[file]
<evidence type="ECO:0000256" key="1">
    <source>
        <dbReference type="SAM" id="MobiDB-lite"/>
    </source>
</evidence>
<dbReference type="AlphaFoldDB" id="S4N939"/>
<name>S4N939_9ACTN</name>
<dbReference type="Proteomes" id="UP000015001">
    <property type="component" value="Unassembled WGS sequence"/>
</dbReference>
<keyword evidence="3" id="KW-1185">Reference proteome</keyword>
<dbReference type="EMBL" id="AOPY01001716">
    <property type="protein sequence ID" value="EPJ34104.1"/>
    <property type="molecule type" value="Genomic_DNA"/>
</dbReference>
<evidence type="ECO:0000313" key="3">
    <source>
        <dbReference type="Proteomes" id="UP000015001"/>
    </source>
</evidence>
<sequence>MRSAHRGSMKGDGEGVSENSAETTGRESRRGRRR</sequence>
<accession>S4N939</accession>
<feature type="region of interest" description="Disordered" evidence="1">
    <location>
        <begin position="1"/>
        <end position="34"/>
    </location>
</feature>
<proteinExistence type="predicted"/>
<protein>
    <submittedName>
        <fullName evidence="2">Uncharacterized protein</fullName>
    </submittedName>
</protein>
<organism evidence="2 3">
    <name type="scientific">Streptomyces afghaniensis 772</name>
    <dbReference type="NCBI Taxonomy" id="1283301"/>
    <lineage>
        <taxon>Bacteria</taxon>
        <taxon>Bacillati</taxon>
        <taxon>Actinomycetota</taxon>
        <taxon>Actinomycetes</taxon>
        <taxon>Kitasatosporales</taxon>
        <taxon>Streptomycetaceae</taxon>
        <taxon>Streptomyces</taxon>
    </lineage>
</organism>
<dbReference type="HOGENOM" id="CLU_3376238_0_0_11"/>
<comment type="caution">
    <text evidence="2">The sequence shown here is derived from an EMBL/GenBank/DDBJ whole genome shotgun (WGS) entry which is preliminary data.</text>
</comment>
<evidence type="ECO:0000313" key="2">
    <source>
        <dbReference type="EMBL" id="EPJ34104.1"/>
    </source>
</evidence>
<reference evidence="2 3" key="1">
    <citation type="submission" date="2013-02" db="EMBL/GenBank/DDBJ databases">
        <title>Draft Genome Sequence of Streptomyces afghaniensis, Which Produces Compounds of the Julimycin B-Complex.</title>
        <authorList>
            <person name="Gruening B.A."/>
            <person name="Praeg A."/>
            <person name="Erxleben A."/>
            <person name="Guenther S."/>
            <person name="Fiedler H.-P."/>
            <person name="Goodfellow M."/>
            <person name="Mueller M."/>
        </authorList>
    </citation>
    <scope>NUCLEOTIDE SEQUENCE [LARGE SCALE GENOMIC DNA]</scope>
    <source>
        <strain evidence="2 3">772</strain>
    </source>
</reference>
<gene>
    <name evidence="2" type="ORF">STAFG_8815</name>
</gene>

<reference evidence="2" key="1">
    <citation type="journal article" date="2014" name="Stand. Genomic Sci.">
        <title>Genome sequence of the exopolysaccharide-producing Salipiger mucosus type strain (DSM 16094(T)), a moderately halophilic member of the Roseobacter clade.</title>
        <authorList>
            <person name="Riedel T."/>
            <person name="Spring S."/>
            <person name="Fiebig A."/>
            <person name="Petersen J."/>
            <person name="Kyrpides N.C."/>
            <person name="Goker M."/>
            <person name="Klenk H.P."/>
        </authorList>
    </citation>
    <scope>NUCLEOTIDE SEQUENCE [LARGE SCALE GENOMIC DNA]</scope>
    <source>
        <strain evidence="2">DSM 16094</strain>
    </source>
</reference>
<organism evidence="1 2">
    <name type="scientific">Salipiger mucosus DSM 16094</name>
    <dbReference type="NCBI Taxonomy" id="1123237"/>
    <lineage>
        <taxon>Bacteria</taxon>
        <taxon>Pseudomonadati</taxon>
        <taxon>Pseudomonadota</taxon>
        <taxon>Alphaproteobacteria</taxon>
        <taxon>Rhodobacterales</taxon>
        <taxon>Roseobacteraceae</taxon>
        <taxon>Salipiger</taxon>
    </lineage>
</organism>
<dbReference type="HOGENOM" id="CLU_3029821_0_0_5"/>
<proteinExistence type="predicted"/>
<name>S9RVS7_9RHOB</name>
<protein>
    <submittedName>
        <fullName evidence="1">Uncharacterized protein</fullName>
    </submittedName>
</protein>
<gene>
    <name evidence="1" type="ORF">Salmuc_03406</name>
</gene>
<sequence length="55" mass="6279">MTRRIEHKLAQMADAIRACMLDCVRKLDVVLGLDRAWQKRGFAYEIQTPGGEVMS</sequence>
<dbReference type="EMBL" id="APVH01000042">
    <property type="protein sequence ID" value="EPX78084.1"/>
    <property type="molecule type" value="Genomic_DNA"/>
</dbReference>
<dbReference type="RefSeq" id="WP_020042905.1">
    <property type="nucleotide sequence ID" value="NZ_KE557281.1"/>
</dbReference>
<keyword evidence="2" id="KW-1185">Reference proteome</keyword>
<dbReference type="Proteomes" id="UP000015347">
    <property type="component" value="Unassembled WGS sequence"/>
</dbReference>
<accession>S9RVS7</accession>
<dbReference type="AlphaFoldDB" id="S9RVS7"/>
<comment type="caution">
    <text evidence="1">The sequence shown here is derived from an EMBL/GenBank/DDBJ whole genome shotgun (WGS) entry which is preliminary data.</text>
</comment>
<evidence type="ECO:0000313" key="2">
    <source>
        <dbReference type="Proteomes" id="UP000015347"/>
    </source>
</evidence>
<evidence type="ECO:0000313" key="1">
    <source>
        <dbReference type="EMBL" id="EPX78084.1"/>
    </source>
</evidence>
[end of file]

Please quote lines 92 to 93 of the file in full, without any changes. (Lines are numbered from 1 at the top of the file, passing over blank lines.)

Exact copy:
    <source>
        <strain evidence="2">DSM 16094</strain>